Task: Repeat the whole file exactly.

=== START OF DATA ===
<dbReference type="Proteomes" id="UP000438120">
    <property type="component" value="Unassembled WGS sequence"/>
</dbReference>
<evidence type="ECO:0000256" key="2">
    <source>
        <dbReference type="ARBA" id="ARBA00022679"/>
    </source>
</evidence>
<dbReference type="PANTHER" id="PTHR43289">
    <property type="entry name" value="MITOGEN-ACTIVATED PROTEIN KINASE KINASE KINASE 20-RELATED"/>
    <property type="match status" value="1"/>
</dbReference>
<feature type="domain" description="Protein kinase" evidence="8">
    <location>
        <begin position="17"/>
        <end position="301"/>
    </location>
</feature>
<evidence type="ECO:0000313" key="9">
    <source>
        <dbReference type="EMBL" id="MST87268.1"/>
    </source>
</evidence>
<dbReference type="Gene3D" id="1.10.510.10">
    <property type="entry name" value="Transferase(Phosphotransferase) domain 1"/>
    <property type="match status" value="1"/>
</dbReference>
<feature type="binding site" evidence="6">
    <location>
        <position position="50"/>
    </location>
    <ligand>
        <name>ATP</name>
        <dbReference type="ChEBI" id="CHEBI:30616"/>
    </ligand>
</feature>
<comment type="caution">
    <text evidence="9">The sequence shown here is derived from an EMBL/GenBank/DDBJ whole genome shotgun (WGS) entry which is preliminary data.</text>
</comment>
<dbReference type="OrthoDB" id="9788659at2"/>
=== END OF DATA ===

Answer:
<dbReference type="Proteomes" id="UP000438120">
    <property type="component" value="Unassembled WGS sequence"/>
</dbReference>
<evidence type="ECO:0000256" key="2">
    <source>
        <dbReference type="ARBA" id="ARBA00022679"/>
    </source>
</evidence>
<dbReference type="PANTHER" id="PTHR43289">
    <property type="entry name" value="MITOGEN-ACTIVATED PROTEIN KINASE KINASE KINASE 20-RELATED"/>
    <property type="match status" value="1"/>
</dbReference>
<feature type="domain" description="Protein kinase" evidence="8">
    <location>
        <begin position="17"/>
        <end position="301"/>
    </location>
</feature>
<evidence type="ECO:0000313" key="9">
    <source>
        <dbReference type="EMBL" id="MST87268.1"/>
    </source>
</evidence>
<dbReference type="Gene3D" id="1.10.510.10">
    <property type="entry name" value="Transferase(Phosphotransferase) domain 1"/>
    <property type="match status" value="1"/>
</dbReference>
<feature type="binding site" evidence="6">
    <location>
        <position position="50"/>
    </location>
    <ligand>
        <name>ATP</name>
        <dbReference type="ChEBI" id="CHEBI:30616"/>
    </ligand>
</feature>
<comment type="caution">
    <text evidence="9">The sequence shown here is derived from an EMBL/GenBank/DDBJ whole genome shotgun (WGS) entry which is preliminary data.</text>
</comment>
<dbReference type="OrthoDB" id="9788659at2"/>